He dashes in a few drops of bitters, and then gently crushes the sugar with a muddler.
Business concluded, he took her gently but firmly by the arm and led her out: she was his next appointment.
He encouraged the boy to express his opinions, gently correcting him when he was wrong.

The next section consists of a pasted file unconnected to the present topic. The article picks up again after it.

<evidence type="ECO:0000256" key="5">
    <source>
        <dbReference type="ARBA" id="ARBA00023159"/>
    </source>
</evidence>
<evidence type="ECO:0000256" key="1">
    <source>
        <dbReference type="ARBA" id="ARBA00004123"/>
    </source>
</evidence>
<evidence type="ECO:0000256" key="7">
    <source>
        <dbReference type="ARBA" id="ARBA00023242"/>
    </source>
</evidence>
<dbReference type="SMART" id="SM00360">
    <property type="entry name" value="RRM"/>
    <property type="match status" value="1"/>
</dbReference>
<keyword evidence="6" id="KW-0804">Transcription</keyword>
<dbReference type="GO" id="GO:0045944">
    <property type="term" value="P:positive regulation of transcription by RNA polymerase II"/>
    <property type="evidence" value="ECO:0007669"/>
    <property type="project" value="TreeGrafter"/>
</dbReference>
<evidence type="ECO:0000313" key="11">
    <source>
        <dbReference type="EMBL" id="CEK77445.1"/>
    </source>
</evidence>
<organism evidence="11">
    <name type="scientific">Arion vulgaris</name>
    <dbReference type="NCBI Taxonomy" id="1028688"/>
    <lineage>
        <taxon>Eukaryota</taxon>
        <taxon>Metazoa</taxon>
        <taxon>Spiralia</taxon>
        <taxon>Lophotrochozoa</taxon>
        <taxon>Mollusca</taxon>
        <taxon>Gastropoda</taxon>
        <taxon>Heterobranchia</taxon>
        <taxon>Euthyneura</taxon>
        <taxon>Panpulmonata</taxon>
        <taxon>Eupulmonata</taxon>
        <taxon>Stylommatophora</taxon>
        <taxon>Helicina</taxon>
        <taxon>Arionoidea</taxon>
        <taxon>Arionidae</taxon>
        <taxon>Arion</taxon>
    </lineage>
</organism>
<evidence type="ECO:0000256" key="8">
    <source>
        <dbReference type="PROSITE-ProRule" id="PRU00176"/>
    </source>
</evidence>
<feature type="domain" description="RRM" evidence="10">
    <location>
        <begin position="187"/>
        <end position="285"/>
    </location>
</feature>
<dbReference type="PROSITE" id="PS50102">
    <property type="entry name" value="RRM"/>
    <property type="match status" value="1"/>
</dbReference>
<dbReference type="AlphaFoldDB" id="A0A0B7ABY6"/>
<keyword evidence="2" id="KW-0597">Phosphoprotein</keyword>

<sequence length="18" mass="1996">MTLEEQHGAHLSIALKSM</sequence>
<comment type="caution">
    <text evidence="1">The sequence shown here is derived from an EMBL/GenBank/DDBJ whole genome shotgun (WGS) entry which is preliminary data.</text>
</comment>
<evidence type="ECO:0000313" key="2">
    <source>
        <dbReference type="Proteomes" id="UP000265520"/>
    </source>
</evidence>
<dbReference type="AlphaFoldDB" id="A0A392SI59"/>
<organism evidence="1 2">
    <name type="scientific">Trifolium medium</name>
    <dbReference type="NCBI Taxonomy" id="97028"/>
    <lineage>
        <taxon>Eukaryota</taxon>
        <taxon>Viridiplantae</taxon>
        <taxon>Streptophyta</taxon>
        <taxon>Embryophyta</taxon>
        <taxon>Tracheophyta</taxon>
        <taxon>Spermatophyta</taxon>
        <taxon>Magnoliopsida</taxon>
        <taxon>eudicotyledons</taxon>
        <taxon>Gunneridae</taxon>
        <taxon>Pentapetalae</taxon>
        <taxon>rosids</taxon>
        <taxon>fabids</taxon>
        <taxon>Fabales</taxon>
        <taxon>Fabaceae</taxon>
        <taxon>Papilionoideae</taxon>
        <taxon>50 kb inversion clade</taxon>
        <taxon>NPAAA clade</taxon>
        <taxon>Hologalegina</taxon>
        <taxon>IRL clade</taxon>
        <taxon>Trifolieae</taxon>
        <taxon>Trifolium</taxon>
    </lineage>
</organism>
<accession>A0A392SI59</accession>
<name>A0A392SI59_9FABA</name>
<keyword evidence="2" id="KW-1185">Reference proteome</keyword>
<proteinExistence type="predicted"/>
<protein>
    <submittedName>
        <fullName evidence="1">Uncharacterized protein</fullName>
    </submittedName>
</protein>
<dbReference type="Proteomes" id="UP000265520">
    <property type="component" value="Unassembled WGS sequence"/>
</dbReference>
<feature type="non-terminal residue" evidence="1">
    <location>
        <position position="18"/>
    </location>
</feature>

early 13c., "well-born," from Old French gentil "high-born, noble, of good family" (11c., in Modern French "nice, graceful, pleasing; fine pretty"), from Latin gentilis "of the same family or clan," from gens (genitive gentis) "race, clan," from root of gignere "beget," from PIE root *gen- "produce" (see genus). Sense of "gracious, kind" (now obsolete) first recorded late 13c.; that of "mild, tender" is 1550s. Older sense remains in gentleman.